(h)  the contribution of each party in the acquisition, preservation, depreciation, or appreciation in the amount or value of the marital property, as well as the contribution of a spouse as a homemaker or in furtherance of the other party’s employment or business.


Minn. Stat. § 518.552, subd. 2 (2004).  No single statutory factor is dispositive in determining the amount and duration of spousal maintenance.  Elwell v. Elwell, 372 N.W.2d 67, 69 (Minn. App. 1985).  An award of spousal maintenance balances one party’s need against the other party’s financial condition.  Crosby v. Crosby, 587 N.W.2d 292, 298 (Minn. App. 1998), review denied (Minn. Feb. 18, 1999).

In its amended order, the district court awarded appellant temporary monthly spousal maintenance of $1,950, based on her lack of sufficient ability and property to provide for herself and her household.  The amount of spousal maintenance awarded was based on the parties’ earning capacity and their reasonable and necessary expenses.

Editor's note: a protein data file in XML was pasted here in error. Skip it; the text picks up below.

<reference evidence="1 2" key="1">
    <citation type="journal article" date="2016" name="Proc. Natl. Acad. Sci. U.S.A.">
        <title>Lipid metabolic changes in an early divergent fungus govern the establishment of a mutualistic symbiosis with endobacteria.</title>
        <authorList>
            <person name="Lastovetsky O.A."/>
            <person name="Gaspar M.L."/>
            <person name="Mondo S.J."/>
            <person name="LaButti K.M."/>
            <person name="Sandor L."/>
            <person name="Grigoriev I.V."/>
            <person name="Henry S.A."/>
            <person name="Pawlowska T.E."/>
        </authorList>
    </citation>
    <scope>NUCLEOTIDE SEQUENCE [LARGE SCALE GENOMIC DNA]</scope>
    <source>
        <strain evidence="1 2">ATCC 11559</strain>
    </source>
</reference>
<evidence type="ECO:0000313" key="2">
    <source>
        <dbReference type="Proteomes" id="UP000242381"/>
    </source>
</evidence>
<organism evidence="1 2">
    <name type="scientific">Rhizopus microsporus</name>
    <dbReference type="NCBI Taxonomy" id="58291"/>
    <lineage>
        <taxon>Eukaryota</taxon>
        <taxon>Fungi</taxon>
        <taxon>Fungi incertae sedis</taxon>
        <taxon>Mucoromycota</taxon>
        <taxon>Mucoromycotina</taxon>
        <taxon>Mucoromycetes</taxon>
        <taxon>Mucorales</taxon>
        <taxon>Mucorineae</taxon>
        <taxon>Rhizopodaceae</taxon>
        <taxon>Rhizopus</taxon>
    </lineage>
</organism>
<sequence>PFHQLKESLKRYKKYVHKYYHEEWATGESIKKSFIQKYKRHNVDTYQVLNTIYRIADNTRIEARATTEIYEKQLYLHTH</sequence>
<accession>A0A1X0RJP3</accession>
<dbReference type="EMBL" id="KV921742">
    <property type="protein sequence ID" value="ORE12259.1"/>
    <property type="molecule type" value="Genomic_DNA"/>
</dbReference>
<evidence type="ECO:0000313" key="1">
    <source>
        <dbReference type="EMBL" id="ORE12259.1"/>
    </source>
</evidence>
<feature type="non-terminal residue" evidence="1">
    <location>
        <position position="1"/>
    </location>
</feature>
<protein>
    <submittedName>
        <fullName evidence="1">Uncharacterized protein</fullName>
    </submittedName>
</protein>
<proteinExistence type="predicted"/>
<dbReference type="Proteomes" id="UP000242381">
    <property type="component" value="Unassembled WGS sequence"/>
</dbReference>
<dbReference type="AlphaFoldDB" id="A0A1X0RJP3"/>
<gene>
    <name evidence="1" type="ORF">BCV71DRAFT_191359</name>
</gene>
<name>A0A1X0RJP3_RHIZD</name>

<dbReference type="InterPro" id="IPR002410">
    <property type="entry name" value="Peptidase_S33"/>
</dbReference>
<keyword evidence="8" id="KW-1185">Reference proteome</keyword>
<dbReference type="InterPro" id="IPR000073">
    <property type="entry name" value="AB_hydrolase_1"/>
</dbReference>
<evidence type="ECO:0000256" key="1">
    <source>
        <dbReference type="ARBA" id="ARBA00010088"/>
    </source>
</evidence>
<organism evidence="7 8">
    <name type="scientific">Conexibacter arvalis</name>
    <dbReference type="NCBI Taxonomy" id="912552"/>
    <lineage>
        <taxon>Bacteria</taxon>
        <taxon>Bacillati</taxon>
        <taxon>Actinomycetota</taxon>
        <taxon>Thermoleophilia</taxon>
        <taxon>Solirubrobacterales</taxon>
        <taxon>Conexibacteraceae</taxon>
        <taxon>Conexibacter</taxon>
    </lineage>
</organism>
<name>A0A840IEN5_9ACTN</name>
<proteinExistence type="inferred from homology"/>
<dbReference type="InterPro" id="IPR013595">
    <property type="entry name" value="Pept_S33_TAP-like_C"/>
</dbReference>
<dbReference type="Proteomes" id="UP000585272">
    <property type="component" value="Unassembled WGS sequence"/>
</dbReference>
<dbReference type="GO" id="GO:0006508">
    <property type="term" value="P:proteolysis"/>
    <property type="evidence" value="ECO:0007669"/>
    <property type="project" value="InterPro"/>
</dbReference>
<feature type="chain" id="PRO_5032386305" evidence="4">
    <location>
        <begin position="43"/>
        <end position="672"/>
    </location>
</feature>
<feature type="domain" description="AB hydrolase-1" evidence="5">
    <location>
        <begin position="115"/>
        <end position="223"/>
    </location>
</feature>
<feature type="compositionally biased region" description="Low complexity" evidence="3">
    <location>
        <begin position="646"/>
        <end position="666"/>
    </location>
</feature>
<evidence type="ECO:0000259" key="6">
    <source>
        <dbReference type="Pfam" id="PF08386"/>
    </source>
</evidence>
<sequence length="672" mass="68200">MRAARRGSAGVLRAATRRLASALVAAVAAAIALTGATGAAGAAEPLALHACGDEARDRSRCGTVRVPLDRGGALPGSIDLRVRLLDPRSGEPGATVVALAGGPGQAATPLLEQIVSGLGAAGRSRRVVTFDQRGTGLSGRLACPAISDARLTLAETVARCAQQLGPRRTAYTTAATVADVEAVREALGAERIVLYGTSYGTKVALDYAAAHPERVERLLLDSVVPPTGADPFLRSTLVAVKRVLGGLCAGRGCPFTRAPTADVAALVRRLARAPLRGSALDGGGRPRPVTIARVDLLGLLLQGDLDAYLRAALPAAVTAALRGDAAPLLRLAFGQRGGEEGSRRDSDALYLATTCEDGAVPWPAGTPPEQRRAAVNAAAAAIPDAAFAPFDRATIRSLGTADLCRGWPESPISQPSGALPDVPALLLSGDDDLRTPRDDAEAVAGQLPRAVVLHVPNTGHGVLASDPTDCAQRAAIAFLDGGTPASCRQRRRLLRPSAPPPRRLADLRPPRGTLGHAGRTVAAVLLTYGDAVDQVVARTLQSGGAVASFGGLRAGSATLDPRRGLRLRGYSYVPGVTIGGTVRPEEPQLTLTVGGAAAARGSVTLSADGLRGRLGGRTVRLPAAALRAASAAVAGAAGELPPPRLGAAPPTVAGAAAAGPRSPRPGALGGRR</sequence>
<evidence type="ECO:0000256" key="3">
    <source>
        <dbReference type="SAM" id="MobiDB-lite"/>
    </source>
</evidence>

In light of appellant’s college degree, ability to work outside the home, limited work history during the marriage, and employment at the time of trial as a retail clerk earning an hourly wage of $7.50, the district court determined that she had a minimum earning capacity of $10 per hour for 40 hours per week.  Factoring in taxes and tax credits, the district court calculated a net monthly income of $1,760 for appellant.  The district court then added $416 per month, anticipating that she would continue to receive an annual gift of $5,000 from her parents.  Appellant’s net monthly resources of $2,176 were used to calculate her child-support obligation under the Hortis/Valento formula, resulting in a difference between the parties’ obligations of $382, which respondent will pay appellant.  Appellant’s reasonable and necessary monthly expenses for herself and her household were determined to be $4,303.